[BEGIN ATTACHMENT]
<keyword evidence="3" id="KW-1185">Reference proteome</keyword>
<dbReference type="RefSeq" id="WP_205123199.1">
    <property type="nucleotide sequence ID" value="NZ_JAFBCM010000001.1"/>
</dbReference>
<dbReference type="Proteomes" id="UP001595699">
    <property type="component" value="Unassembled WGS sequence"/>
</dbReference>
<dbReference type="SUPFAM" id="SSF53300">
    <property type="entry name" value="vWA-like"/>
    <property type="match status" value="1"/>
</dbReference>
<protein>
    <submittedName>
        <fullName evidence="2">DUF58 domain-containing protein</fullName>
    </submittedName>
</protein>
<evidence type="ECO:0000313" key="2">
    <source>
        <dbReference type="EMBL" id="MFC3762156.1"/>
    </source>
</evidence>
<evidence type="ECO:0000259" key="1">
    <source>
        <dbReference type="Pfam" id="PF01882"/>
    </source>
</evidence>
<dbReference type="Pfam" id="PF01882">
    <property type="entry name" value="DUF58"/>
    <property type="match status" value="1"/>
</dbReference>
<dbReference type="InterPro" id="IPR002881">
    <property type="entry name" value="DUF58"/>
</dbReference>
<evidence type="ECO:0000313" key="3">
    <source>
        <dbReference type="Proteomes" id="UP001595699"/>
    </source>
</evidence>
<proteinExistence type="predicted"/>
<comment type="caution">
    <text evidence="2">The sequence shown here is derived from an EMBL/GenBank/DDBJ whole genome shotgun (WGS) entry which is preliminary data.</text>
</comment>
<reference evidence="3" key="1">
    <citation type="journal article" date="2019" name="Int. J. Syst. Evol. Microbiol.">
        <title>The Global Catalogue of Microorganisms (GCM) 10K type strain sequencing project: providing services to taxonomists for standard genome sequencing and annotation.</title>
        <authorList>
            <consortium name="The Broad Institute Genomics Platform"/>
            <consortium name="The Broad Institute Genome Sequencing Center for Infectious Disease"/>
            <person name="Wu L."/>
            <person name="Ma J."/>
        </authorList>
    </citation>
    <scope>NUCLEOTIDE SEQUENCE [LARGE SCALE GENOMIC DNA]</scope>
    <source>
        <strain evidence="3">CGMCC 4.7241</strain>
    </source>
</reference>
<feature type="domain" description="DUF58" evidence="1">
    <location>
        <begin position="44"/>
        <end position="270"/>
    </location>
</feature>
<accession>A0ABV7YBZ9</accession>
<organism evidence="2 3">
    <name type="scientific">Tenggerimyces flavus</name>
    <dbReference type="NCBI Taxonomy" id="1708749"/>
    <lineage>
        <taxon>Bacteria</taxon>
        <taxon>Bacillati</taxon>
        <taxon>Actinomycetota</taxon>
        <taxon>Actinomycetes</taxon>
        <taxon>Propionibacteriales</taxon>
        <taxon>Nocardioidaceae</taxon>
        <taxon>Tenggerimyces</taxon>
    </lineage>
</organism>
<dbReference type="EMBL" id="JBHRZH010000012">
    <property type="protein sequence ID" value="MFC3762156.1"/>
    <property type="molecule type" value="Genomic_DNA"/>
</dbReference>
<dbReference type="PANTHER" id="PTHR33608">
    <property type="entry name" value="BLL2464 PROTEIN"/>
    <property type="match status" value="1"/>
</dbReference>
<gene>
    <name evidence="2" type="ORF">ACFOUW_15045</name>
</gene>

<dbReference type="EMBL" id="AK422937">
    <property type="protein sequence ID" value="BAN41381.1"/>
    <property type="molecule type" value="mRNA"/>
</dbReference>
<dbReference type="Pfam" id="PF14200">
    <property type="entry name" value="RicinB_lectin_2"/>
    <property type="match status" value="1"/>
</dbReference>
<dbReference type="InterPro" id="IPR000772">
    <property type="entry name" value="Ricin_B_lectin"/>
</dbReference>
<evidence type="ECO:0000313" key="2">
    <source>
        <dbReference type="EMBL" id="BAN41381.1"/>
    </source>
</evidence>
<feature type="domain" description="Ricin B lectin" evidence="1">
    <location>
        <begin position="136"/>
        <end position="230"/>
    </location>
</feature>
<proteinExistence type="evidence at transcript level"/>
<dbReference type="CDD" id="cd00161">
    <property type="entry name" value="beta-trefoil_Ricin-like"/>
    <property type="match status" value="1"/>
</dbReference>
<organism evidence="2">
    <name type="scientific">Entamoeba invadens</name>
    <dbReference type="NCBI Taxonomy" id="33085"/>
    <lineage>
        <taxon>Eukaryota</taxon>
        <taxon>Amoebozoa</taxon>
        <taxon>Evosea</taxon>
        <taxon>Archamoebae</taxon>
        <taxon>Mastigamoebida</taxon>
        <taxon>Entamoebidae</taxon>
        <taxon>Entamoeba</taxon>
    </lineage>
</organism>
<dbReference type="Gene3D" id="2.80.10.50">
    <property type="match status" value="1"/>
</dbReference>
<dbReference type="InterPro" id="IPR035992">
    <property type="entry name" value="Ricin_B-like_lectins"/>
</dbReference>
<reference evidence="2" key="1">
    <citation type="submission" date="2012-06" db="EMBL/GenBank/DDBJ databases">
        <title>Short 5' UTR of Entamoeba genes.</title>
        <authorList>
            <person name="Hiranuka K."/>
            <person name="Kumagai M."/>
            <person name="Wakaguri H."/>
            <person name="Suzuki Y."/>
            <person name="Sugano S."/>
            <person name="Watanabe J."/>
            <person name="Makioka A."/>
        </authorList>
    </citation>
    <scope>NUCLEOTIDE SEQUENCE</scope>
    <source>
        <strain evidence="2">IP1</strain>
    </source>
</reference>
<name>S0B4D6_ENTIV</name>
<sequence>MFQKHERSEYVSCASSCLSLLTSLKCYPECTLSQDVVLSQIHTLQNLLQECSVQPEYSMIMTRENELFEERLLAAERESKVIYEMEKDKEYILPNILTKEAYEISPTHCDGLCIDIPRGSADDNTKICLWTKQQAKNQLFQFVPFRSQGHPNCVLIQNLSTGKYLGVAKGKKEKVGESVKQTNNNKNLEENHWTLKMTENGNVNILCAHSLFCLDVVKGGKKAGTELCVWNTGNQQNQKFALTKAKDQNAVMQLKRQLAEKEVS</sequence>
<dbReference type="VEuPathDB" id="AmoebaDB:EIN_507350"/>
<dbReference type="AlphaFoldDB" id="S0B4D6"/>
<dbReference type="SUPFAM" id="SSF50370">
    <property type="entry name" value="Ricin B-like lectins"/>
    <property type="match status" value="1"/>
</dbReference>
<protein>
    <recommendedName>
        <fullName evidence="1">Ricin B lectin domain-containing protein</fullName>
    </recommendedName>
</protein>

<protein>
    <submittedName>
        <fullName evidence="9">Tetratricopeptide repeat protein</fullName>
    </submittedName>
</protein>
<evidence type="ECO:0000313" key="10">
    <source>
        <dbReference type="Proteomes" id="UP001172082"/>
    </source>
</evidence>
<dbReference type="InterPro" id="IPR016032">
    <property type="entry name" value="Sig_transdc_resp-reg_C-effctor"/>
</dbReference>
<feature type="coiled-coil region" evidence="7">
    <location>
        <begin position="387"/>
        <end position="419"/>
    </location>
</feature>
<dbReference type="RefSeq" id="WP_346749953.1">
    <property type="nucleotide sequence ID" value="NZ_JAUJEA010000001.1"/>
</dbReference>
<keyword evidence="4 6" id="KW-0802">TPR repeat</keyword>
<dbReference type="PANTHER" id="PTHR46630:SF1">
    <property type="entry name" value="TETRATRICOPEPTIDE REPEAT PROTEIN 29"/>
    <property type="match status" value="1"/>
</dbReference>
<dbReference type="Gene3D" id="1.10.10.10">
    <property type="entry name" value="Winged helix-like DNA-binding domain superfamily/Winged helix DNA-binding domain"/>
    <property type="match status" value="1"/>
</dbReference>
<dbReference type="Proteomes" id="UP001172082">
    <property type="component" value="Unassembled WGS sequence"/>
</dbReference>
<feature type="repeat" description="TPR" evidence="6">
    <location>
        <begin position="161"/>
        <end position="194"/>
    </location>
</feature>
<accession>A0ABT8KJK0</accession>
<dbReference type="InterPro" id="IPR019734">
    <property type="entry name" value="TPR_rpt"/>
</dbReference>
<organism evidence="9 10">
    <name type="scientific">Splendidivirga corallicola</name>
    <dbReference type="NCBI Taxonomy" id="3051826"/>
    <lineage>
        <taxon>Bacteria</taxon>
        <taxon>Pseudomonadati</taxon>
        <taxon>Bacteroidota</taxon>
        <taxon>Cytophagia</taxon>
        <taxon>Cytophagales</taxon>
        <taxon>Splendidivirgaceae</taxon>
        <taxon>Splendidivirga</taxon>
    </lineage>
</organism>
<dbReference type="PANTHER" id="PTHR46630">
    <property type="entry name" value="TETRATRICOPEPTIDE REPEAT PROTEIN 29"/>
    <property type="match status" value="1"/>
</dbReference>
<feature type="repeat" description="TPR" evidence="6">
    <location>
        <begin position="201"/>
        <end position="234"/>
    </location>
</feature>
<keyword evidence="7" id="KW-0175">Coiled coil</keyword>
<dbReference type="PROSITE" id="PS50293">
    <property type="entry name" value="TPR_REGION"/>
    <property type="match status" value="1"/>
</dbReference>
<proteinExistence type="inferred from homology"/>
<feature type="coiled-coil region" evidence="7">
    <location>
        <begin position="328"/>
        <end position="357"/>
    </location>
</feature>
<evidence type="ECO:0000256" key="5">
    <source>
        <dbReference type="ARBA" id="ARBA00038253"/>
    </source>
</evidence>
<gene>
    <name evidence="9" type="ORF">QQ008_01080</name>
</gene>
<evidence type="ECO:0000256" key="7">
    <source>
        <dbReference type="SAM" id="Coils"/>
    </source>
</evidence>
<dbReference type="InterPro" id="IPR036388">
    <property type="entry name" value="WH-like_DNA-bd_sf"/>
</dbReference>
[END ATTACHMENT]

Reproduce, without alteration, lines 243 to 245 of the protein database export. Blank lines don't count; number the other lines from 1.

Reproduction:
    </location>
</feature>
<evidence type="ECO:0000256" key="5">